5) Were these three men recognized during their lifetimes? What awards did they win, if any?

Of all four players in this story, Alexander Fleming was to receive the vast majority of the accolades. In 1945 the Nobel Prize in Physiology or Medicine for this amazing and important history-changing discovery went to Fleming, for his discovery of the penicillin, and to Florey and Chain, for their production of the penicillin and permitting its clinical use. Others were left out of the Nobel, namely, Heatley, who was instrumental in so many ways for penicillin production, and many others who helped to determine penicillin’s structure, its mode of action, biosynthetic pathways, mechanisms of resistance, etc.

Florey, Chain and Heatley were relatively recognized in various ways, with numerous awards, knighthood (to Fleming, Florey and Chain but not to Heatley), and honorary degrees. There were, apparently, varying degrees of disappointment in the recognition received amongst the trio of penicillin producers. First, Florey and Chain, despite becoming Nobel Laureates, continually felt that they did not get the full credit for their efforts that they felt they had deserved. Heatley received the least recognition and credit of all three. It was to profoundly affect Heatley for many years to come.

6) What have I neglected to ask?

I thought it would be informative to your readers to provide an overview of the various cellular molecular strategies that bacteria have evolved to resist the killing effects of penicillin and β-lactam antibacterial agents. These mechanisms have been problematic in the efforts exerted to treat infections caused by bacteria which harbor these resistance factors. The presence or absence of these resistance factors may quite literally determine the death or life matters in patients with bacterial infections.

One of the first β-lactam resistance mechanisms to be discovered was the enzymatic inactivation mechanism in which an enzyme, typically called β-lactamase, cuts the antibiotic into a form that doesn’t kill bacteria. Thus, the bacteria live in the presence of (i.e., resist) the antibiotic. Some of these enzymes can destroy large quantities of the antibiotics.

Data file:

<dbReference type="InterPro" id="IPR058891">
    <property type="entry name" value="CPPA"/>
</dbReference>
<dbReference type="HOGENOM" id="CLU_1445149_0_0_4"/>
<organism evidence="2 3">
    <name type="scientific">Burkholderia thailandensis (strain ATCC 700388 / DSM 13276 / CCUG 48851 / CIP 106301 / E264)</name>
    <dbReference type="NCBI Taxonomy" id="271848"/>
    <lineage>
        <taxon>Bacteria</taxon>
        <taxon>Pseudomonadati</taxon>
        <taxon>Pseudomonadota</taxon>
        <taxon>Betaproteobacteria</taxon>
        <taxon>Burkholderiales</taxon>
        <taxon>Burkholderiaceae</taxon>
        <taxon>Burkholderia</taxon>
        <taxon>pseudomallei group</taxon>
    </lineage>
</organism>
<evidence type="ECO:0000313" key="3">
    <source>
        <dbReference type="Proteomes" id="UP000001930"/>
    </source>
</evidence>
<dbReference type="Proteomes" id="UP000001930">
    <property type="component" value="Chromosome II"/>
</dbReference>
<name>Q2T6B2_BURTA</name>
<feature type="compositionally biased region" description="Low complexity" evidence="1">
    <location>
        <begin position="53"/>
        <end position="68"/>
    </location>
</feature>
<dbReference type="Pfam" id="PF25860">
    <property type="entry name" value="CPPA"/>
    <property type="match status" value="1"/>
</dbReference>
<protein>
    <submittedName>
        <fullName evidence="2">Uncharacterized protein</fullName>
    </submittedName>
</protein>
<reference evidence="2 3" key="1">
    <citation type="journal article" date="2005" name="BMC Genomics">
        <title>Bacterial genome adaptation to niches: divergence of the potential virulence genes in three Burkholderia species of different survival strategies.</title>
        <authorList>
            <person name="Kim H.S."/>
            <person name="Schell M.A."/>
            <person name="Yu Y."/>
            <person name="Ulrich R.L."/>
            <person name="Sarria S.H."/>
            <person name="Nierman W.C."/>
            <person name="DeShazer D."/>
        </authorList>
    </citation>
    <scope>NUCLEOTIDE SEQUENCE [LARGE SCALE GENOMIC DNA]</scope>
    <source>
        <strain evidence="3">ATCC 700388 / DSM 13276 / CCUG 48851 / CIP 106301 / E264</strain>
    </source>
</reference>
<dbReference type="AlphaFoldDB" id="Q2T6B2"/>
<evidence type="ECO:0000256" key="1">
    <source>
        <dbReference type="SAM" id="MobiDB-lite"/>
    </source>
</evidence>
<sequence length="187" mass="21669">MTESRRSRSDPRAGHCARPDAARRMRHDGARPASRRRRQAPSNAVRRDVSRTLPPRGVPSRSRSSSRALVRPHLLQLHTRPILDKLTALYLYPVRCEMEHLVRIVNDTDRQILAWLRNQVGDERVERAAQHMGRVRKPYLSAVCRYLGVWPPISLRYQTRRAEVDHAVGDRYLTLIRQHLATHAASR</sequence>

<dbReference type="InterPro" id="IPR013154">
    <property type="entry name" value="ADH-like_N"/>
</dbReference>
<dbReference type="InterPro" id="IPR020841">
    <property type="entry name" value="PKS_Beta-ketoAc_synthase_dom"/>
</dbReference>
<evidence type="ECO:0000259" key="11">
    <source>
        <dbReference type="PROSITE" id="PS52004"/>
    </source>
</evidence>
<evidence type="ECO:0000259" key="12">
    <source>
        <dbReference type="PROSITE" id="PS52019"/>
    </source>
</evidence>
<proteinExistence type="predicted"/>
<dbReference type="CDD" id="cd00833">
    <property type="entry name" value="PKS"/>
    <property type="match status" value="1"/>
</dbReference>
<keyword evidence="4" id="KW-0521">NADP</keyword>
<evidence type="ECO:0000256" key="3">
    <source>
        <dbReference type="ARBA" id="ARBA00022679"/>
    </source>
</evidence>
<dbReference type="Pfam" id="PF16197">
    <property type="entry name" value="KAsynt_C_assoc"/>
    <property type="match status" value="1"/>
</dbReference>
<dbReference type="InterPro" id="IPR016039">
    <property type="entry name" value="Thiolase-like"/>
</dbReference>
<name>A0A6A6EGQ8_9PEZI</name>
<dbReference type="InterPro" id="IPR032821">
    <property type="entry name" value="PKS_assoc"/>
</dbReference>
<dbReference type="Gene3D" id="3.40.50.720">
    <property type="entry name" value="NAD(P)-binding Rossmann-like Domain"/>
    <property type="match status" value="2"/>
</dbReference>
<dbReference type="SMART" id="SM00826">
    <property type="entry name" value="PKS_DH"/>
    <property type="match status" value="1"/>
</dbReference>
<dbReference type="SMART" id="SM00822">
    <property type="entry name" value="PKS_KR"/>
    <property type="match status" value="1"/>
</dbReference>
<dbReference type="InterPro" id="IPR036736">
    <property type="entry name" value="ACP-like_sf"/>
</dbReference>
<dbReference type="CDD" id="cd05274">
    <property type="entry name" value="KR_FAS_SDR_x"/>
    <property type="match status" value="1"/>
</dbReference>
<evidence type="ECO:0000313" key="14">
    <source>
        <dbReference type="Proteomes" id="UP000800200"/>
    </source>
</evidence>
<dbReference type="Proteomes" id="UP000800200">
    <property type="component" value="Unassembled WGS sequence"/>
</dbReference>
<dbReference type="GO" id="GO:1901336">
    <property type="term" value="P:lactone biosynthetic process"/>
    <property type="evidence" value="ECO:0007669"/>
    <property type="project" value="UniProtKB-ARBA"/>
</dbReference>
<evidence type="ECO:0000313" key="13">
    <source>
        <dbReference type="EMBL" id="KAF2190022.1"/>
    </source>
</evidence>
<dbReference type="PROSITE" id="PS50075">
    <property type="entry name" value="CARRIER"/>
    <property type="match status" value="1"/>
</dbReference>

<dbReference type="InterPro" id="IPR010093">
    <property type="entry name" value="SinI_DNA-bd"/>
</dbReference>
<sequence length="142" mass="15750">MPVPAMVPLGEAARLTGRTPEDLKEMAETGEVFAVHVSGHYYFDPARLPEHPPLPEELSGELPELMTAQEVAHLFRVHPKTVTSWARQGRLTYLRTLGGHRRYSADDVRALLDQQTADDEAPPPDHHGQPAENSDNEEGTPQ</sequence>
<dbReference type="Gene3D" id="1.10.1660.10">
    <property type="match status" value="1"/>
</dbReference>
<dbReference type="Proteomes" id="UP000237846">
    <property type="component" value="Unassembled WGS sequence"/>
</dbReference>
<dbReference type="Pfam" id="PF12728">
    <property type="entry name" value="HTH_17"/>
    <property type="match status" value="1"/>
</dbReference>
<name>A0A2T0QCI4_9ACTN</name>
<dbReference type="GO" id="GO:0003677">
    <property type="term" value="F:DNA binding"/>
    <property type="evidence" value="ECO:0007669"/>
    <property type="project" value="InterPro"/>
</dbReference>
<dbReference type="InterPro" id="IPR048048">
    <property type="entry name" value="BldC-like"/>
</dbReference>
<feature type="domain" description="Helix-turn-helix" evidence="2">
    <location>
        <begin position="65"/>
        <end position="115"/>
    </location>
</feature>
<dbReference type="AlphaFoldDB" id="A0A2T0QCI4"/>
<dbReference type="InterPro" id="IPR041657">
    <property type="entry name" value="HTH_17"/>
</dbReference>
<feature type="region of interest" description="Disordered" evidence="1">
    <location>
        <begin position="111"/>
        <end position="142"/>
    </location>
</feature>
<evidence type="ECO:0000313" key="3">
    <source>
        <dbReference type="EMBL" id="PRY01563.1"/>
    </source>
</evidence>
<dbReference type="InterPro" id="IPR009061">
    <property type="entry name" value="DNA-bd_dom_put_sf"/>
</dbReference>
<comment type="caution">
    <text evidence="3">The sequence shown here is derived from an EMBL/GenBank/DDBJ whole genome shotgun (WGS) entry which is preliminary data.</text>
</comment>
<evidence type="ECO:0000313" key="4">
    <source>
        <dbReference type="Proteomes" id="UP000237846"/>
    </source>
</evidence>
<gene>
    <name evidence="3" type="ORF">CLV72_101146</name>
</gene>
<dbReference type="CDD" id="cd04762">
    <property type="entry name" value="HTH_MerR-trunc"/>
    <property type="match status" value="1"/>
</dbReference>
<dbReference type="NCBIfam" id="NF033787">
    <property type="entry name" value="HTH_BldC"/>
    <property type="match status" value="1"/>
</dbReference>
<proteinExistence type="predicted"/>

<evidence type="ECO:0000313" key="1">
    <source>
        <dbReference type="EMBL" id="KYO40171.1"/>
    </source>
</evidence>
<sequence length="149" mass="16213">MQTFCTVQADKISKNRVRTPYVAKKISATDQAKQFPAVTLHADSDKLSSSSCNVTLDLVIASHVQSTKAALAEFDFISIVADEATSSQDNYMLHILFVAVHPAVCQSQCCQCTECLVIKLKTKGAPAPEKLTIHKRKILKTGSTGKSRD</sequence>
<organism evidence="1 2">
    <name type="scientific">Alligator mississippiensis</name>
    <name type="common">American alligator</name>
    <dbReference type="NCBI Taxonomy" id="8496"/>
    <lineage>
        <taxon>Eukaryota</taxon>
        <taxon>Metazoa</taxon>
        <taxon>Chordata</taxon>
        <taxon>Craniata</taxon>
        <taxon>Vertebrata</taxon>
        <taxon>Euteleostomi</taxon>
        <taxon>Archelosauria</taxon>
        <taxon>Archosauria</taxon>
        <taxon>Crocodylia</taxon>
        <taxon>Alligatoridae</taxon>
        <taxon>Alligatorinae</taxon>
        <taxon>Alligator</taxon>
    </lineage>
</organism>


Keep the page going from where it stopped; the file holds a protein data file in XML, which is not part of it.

Another resistance mechanism involves the alteration of the target of the antibiotic. These targets are known as either penicillin-binding proteins (PBPs) or transpeptidases, which are important components of the bacterial cell wall building machinery. Penicillin will bind to these targets and prevent their function. As a consequence, the bacteria either fail to make cell walls or produce weak cell walls, making the bacteria die by explosion. The altered target mechanism reduces the penicillin binding, and the bacteria live with their cell walls left intact.

Along these lines, the penicillin target may be made in a great abundance, resulting in lots of target molecules left alone by the penicillin. With the drug target left untouched, the bacteria synthesize their cell walls, letting the bacteria live.

Another effective resistance mechanism prevents entry of penicillin and other antibiotics into the insides of the cell; this bacteriological mechanism is called simply reduced permeability or entry, and prevention of access to the drug target. If the antibiotic cannot get to the cytoplasmic insides of a bacterium, where the targets are, then the bacterial transpeptidase targets successfully make their cell walls, and the bacteria live.

One last resistance mechanism includes an export apparatus called an antimicrobial efflux pump, which is embedded in the bacterial membrane and which sends any internal antibiotic to the outside of the cell, where there are no targets. These antimicrobial efflux pumps may send out only one type of antibiotic or send out several different antibiotic types. These so-called multidrug efflux pumps are studied in my own research laboratory.

Print Friendly
Tweet about this on TwitterShare on Google+Share on FacebookPin on PinterestShare on LinkedInShare on TumblrShare on StumbleUponPrint this pageEmail this to someone

Leave a Reply

%d bloggers like this: